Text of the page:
Using a manganite crystal, a group led by Lena Kourkoutis, assistant professor of applied and engineering physics, has described a new approach to characterizing and understanding exotic charge-ordered phases in which electrons are ordered into periodic patterns. These phases are marked by ever-so-slight displacements (shifts) in the arrangement of a material’s atomic lattice and directly determine the properties of a material. http://news.cornell.edu/stories/2017/12/group-maps-atomic-shifts-charge-ordered-manganite
Seeing Through Walls of Unknown Materials
Researchers at Duke Engineering have developed a new way to see through walls using microwaves— without needing to know what the wall is made out of beforehand. According to the researchers, the new approach could lead to applications in security and devices to help locate conduits, pipes and wires. https://pratt.duke.edu/news/wall-scan
Replicating peregrine attack strategies could help down rogue drones
Researchers at Oxford University have discovered that peregrine falcons steer their attacks using the same control strategies as guided missiles. http://www.ox.ac.uk/news/2017-12-04-replicating-peregrine-attack-strategies-could-help-down-rogue-drones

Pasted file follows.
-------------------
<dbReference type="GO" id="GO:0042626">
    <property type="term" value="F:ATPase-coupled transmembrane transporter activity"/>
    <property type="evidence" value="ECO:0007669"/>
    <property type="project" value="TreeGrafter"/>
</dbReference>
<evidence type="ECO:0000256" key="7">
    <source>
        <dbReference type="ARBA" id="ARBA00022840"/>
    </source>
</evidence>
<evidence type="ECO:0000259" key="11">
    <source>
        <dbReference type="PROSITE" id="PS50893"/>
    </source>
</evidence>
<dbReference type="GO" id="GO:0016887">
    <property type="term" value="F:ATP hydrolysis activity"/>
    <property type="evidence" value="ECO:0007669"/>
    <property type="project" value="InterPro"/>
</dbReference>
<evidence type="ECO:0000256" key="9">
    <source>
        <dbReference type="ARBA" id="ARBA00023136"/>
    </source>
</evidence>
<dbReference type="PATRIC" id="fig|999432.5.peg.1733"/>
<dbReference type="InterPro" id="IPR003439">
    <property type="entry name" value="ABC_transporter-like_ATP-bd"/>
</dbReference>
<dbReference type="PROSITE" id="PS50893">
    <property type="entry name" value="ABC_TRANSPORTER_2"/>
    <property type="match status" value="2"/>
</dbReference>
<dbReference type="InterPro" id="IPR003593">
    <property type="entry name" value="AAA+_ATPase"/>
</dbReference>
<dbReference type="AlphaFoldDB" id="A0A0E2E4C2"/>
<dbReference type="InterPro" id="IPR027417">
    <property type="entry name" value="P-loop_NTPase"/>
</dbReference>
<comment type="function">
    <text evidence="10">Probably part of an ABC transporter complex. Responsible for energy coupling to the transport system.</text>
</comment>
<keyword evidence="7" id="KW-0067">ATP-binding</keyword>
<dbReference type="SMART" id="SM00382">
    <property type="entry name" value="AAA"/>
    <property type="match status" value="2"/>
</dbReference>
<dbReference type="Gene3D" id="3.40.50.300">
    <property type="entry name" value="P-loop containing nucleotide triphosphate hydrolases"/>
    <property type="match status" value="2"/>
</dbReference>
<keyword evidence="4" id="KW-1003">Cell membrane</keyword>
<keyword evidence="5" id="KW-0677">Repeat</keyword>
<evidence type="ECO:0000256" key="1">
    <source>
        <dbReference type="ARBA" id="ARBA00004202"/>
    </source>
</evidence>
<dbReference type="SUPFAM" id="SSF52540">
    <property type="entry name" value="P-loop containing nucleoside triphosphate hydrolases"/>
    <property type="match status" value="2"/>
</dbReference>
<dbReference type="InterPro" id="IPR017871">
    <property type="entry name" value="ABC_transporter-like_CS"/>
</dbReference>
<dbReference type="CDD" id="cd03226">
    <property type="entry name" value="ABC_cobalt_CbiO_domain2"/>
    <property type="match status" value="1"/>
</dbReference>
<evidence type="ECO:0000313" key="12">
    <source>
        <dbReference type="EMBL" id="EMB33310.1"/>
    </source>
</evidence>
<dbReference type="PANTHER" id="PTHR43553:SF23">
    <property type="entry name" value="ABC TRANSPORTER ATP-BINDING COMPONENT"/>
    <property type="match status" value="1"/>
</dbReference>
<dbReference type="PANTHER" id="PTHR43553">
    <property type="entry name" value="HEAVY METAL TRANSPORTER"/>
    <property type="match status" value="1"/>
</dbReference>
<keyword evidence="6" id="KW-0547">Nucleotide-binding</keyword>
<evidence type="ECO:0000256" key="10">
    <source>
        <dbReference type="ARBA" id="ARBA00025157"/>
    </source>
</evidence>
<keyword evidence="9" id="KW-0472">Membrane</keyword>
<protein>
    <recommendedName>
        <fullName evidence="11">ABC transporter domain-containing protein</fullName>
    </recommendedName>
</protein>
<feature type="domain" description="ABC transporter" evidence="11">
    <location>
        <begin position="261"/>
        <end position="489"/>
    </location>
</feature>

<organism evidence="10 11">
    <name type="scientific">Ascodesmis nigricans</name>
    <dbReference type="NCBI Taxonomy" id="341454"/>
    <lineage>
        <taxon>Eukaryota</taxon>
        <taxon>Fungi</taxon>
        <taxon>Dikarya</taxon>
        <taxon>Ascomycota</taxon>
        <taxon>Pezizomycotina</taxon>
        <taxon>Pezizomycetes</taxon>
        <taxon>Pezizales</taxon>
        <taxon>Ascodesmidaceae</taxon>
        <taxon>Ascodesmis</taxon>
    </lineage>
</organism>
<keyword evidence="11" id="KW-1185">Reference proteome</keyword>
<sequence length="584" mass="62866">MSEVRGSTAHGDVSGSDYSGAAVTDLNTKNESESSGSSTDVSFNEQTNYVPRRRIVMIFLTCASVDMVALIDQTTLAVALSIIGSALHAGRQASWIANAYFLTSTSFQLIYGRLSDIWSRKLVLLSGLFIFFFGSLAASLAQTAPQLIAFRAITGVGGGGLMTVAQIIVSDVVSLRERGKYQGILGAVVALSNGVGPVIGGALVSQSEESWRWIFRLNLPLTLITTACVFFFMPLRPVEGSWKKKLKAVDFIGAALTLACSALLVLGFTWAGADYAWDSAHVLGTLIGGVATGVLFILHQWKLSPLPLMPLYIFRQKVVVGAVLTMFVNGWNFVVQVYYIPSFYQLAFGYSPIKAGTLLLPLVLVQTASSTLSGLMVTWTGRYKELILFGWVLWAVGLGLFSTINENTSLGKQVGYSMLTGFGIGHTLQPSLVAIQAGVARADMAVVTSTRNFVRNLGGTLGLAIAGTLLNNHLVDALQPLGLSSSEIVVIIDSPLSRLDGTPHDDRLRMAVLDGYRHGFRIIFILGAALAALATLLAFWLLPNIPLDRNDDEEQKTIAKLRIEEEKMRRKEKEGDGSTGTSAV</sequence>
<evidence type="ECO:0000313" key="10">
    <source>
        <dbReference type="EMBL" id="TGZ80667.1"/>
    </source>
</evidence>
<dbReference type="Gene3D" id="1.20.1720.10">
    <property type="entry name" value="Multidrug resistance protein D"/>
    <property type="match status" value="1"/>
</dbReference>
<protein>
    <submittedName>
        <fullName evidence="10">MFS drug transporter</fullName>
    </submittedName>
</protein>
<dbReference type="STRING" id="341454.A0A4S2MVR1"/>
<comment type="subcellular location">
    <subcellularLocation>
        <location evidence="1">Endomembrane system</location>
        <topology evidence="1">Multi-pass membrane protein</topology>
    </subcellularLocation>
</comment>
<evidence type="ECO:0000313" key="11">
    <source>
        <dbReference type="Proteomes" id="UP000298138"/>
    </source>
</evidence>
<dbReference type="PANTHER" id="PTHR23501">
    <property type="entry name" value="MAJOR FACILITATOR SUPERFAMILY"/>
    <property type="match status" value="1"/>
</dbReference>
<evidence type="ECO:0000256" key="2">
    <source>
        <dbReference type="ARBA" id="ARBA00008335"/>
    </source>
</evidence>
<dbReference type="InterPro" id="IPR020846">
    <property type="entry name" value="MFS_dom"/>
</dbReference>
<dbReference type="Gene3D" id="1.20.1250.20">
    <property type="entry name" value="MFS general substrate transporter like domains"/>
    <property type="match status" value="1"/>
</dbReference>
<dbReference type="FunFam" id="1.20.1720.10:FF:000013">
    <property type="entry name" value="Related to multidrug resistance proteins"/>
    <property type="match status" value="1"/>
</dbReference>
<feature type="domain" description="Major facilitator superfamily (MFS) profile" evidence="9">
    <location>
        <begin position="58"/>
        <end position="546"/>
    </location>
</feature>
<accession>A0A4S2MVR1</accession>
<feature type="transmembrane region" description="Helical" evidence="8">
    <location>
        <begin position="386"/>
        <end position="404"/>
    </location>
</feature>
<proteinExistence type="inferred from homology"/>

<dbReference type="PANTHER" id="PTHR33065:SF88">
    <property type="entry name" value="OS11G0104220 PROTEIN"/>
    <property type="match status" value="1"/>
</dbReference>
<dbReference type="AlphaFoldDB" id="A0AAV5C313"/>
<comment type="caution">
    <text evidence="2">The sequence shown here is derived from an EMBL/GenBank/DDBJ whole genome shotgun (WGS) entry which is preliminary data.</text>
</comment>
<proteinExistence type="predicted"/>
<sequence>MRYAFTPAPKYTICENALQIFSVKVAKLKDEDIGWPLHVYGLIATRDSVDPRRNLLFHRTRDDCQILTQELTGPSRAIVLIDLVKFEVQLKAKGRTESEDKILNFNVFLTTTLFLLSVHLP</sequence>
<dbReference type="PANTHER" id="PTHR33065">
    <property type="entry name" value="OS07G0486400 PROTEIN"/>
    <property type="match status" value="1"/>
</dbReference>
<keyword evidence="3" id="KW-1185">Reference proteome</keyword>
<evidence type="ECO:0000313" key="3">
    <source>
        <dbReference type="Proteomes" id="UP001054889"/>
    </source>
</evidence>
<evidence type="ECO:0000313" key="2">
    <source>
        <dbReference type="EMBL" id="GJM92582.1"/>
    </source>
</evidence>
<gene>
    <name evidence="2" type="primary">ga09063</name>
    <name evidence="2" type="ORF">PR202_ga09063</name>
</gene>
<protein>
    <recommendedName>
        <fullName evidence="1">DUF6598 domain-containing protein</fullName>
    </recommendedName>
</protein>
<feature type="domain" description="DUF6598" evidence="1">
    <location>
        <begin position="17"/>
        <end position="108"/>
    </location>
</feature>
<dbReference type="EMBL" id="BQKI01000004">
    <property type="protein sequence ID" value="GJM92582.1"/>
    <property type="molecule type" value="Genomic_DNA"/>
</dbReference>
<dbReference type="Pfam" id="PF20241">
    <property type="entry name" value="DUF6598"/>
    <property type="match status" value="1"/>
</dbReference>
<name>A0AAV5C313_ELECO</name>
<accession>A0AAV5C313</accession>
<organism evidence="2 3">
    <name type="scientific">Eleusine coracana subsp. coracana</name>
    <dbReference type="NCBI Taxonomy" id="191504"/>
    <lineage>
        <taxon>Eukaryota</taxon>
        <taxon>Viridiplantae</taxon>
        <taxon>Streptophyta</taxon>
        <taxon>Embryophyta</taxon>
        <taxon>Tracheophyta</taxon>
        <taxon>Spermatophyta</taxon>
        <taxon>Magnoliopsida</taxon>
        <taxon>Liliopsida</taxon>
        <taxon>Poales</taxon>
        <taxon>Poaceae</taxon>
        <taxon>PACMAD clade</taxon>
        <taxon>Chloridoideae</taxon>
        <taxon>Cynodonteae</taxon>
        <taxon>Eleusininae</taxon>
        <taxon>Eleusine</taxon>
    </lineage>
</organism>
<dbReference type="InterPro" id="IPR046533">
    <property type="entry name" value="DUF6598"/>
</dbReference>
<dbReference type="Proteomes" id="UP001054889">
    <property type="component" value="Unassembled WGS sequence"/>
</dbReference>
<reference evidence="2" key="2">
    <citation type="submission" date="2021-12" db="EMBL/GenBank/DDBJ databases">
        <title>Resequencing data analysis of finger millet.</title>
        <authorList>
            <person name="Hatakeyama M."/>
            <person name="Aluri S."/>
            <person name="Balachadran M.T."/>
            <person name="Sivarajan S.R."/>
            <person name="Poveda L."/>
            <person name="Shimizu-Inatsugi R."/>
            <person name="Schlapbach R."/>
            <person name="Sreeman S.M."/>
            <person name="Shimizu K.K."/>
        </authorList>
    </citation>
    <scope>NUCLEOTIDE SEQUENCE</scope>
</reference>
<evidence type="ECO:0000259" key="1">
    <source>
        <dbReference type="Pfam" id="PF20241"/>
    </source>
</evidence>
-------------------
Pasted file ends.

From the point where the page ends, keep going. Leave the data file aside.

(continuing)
Professor Kentaro Hara receives grant from Air Force
Kentaro Hara, assistant aerospace engineering professor, recently received the 2018 Young Investigator Research Program Award from the US Air Force Office of Scientific Research, which entails a $450,000 grant over the next three years. http://www.thebatt.com/science-technology/professor-kentaro-hara-receives-grant-from-air-force/article_b3ffe208-d89f-11e7-bf67-0fa5ca0a49e3.html
Building the hardware for the next generation of artificial intelligence
Vivienne Sze and Joel Emer teach Hardware Architecture for Deep Learning, a class in MIT’s Department of Electrical Engineering and Computer Science that focuses on building specialized hardware for AI. http://news.mit.edu/2017/building-hardware-next-generation-artificial-intelligence-1201